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Henrik H. A customer asked me to fix some bugs in the application. The main problem was that the C# web app was not tracking the user’s culture settings properly. Henrik consulted the in-house developer who originally created the application and was told, “Sometimes the culture name and his LCID are out of sync. I don’t know why.”

Well, that explanation didn’t make sense to Henrik either. Why did it have a different name? What the heck is an LCID? Why did he think the two variables were synchronized? The only answer lies in the code, so Henrik took a closer look.

    public struct Culture
        public const string DA = "da-DK";
        public const string EN = "en-US";

Start with this struct. This isn’t outrageous, but it certainly cheers us up. We save the locale name as an easily accessible target so that localization can search for locale-appropriate strings and formatting. That’s not all that bad in itself, but as we found out with C#, const Structure members are automatically treated as: staticThis is mostly fine in terms of code, but there is one caveat.

Our main English-speaking customers are in the UK, not the US. They don’t actually do business directly in the US. I can imagine that elsewhere in the code you’ll end up having to “fix” the date and number formats, so they’ll stay European.

Oh, just kidding. They did not use the built-in formatting functions and wrote their own date formatting logic.

But let’s see what it really means.

    void Session_Start(object sender, EventArgs e)
        Session[Global.SESSION_KEY_CULTURE] = Culture.DA;
        if (Session[Global.SESSION_KEY_CULTURE].ToString() == "da-DK")
            Application["LCID"] = 1030;
            Application["LCID"] = 1033;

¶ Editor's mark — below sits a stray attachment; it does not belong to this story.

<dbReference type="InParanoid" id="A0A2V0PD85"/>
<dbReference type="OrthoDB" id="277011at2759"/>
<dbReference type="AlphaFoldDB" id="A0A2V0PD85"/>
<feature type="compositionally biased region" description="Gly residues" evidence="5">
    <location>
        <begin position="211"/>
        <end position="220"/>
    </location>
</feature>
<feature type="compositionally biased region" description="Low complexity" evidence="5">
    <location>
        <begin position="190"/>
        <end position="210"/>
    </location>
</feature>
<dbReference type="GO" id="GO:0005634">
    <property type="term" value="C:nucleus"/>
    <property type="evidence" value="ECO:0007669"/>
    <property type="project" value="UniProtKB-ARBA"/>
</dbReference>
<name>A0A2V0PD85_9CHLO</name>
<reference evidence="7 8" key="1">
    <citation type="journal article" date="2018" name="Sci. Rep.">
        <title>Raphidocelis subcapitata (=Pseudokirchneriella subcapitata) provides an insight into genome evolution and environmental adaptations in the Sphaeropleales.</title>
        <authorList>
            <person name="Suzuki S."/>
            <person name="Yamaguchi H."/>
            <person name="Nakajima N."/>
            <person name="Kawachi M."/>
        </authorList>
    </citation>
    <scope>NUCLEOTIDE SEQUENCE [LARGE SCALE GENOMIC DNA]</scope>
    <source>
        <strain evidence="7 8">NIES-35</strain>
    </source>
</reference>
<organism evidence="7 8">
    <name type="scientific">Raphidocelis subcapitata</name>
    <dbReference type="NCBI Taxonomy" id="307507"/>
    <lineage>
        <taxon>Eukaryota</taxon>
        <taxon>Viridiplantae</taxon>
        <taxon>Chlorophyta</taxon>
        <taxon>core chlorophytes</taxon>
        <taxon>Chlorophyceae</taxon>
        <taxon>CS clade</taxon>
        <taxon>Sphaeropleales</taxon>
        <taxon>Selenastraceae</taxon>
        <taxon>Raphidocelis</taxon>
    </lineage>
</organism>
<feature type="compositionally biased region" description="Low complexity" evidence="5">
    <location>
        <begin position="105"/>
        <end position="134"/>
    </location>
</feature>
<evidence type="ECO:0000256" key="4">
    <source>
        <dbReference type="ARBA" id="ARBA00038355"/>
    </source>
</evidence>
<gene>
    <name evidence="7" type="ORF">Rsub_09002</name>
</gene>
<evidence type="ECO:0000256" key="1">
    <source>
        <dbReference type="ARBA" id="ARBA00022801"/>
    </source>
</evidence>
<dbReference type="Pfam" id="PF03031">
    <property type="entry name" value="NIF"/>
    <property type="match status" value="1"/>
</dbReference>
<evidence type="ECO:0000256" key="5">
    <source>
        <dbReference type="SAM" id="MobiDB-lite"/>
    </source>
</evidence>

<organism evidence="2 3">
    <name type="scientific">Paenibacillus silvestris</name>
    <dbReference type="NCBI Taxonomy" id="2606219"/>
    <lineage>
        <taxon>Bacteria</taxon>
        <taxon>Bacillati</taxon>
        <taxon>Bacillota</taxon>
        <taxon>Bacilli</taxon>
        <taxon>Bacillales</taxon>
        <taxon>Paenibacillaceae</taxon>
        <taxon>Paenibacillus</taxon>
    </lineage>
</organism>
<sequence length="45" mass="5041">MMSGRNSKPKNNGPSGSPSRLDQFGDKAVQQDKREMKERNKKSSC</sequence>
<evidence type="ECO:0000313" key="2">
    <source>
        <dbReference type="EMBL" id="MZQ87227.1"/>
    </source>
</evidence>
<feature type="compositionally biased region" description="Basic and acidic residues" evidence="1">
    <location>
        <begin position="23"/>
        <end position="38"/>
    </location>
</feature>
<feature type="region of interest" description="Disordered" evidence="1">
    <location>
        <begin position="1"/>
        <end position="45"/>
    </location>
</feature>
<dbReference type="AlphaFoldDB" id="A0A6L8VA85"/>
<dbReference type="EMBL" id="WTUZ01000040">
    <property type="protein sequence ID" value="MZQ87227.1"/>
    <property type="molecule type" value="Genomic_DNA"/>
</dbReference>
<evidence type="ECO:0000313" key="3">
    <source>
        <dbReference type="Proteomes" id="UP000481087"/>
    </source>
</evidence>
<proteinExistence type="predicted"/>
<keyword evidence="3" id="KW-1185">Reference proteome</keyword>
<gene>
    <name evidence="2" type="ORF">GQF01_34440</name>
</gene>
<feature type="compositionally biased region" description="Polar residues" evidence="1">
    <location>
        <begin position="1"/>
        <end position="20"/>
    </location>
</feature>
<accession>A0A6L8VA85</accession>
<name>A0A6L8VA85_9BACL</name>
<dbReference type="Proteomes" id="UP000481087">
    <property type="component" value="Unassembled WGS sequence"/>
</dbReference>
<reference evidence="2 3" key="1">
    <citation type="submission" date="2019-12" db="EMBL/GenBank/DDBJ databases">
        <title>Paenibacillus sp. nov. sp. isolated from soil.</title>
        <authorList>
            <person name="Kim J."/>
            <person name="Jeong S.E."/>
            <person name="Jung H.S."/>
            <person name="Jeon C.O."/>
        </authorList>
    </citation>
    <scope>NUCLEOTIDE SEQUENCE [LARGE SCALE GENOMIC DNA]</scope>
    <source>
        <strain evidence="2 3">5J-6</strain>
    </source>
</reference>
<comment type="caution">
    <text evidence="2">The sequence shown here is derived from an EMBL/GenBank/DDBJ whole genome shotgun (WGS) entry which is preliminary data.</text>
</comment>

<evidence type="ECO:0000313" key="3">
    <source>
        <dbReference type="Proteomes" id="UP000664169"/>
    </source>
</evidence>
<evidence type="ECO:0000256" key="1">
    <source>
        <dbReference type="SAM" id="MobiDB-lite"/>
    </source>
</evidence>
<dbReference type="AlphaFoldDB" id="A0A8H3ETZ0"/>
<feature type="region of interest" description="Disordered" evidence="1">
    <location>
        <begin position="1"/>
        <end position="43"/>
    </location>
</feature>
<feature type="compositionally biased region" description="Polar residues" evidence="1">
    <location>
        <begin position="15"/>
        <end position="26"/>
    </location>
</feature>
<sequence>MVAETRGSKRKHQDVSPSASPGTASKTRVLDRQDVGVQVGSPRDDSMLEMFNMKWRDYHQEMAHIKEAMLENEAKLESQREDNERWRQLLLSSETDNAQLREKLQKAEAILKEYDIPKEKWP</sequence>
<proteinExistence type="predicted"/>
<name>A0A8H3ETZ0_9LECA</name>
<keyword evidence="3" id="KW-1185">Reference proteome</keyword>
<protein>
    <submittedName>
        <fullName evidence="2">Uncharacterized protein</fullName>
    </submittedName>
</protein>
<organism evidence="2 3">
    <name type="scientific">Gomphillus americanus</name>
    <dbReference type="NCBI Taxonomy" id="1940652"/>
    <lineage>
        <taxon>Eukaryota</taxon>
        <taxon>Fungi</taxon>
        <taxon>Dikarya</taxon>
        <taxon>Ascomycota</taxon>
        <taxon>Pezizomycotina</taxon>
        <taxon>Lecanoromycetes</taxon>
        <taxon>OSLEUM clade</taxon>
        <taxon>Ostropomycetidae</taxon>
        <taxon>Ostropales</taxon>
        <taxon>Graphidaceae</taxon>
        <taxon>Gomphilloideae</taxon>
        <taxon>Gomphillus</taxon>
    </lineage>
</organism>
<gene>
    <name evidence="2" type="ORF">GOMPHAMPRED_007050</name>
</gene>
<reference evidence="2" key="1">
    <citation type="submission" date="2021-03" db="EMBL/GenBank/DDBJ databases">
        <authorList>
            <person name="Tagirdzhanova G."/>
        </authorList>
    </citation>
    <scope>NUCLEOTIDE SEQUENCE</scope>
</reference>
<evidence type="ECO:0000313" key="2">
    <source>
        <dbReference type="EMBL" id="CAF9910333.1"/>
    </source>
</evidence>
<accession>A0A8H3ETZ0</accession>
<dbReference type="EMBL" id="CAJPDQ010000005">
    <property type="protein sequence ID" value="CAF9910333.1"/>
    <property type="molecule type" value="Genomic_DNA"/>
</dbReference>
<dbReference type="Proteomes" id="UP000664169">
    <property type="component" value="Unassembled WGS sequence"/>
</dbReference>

This function runs every time a new user opens the is the default Session Set the variable to Danish locale. The prices are quite reasonable for a Danish company. Next, immediately check the variable you just set and see if it is equal to the string literal. "da-DK" (because you’ve already forgotten that you created a constant) and set the “LCID” variable to a cryptic and meaningless number.

And more importantly, set the “LCID” variable to application variable. This is how ASP .Net is created. global variables.Even worse, global variables shared between all user sessions.

This goes a long way toward explaining why locale names and “LCIDs” keep getting out of sync. Every time a new user opens a page, a global variable is set as follows: 1030Danish value, LCID change All currently active users.

And, as mentioned earlier, none of the code uses C#’s built-in localization features, so the rest of the code: Global.SESSION_KEY_CULTURE Sometimes we have values, LCID I cherish other times as well. If you rotate all instances, Application["LCID"] into the Session["LCID"] I’ve come a long way in fixing the immediately There were bugs, but the homegrown localization feature couldn’t eliminate the thicket of localization-based errors.

I don’t think there was enough money in Henrik’s contract for that. Even if he did, would it be worth the price to restore Henrik’s sanity?


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Make money with Oziconnect referral program
Make money with Oziconnect referral program
Make money with Oziconnect referral program
Make money with Oziconnect referral program

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